For most of us, it’s not so much the chest pain itself but what’s causing the discomfort that worries us. Our experts share insight regarding chest pain and when it might be time to worry.
Studies suggest that approximately 11 percent of the population suffers from a general anxiety disorder at some point during their lifetime. Anxiety may be felt like a general but low sense of unease, or it may come and go in moments of stress. For some, anxiety involves panic attacks, events that can closely mimic the symptoms of a heart attack.
Because anxiety can coincide with rapid heart rate, abnormal heartbeats, lightheadedness, and chest pain, many people wonder if they are having anxiety, a heart attack, or if symptoms indicate an underlying heart problem. The question is, what comes first: anxiety or rapid heart rate? Here, we discuss some of the clues that may indicate that the heart is the root cause of symptoms.
Cardiac health and anxiety are interrelated. Each can affect the other. The best way to get a clear picture of heart rhythm and rate is to monitor the heart for a period of time. This can be done with a heart monitor. A heart monitor is a small device that records heart rhythm day and night or during active symptoms. Capturing heart rhythm over several days or weeks, a doctor can accurately determine which comes first, anxiety or abnormal beats.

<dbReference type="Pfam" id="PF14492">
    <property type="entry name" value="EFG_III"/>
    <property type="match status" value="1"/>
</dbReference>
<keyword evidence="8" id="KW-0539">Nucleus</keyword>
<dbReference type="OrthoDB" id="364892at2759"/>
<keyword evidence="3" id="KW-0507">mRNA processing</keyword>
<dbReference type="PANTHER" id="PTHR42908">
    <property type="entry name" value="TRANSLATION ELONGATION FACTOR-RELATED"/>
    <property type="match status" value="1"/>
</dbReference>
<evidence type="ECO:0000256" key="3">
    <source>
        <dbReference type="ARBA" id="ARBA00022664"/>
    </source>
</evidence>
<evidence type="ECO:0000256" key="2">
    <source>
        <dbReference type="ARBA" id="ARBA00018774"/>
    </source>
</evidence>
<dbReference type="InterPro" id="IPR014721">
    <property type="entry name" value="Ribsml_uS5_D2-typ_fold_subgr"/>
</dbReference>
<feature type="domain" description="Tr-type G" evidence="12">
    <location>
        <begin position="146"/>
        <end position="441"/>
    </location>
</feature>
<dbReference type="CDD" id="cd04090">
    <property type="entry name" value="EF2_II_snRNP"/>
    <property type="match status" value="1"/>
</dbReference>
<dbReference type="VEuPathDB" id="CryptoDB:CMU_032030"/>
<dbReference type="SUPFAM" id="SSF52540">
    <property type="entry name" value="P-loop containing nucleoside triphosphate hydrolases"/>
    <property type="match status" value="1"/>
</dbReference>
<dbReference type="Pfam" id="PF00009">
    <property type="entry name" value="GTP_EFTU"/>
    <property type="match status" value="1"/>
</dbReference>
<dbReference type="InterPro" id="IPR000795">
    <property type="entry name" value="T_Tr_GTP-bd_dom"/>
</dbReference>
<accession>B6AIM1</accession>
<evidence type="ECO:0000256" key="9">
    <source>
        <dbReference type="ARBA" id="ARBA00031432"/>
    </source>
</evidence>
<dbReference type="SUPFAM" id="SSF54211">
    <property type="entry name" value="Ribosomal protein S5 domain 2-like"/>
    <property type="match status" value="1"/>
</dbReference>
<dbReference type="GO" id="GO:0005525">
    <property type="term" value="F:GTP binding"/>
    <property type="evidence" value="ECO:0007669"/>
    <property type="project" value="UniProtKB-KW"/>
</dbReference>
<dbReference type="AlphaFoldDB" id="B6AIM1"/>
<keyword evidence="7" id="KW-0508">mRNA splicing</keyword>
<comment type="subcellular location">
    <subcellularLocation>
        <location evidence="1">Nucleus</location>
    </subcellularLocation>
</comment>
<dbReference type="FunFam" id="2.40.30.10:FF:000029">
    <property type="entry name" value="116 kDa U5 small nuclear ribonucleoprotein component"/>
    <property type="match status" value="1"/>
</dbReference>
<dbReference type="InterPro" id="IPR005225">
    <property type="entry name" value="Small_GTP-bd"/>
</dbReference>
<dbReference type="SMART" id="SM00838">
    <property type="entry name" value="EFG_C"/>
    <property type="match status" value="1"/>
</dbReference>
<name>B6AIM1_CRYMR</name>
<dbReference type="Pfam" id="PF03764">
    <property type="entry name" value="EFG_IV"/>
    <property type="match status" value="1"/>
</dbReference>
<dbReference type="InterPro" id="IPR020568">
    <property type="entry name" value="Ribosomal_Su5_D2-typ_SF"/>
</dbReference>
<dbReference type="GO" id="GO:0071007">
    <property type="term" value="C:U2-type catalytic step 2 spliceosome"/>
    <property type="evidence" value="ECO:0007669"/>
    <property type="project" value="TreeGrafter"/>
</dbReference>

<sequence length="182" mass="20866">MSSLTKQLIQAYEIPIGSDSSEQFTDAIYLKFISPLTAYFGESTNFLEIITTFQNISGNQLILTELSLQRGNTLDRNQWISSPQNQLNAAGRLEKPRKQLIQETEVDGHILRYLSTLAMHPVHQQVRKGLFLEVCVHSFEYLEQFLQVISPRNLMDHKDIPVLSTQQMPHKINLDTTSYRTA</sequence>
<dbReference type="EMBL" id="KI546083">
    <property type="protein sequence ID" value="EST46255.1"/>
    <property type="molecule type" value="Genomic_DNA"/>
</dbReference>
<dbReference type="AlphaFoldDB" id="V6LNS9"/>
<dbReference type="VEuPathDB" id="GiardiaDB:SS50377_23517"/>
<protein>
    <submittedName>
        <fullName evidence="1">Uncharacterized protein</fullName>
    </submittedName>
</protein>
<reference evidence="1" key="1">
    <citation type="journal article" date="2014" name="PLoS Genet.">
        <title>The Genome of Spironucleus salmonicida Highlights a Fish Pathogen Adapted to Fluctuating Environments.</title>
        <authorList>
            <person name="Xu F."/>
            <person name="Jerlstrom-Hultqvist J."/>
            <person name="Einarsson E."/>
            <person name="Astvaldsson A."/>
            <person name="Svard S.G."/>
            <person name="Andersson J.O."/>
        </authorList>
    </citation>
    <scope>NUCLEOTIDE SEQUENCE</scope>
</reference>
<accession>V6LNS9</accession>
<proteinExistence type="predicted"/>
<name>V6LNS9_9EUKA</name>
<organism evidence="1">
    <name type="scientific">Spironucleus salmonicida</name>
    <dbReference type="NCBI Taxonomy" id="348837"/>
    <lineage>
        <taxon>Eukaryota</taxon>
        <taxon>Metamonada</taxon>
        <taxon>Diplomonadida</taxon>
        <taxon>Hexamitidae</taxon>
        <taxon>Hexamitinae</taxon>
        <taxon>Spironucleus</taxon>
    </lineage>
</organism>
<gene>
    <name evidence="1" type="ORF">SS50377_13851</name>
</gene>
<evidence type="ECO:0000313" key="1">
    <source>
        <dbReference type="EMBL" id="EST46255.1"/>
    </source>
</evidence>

Do you have questions about cardiac symptoms? Contact Premier Cardiology Consultants at 516-437-5600 for assistance.
You Might Also Enjoy...
Once in place and functioning as programmed, a pacemaker can greatly improve your quality of life. Like all things new, however, there’s an adjustment period. Read our expert guidelines about living with a pacemaker.
Are you wondering about that strange fluttering you feel in your chest occasionally? Does it seem like your heart is beating faster than normal? Should you be worried? Read what our cardiologists say about palpitations and what they might mean.
Experts at the Centers for Disease Control and Prevention (CDC) estimate that about half of all Americans have high blood pressure (hypertension). So? Learn what your blood pressure may reveal about your health and why it matters.
Your heart works differently at rest than it does when you’re under physical stress. Find out why your cardiologist may want to see how your heart handles a workout and what the results might say about your health.
It’s understandable if you feel anxious about needing a pacemaker. But the lifesaving benefits of these small medical devices far outweigh their very minimal risks and relatively minor inconvenience. Learn more about pacemakers and how they work.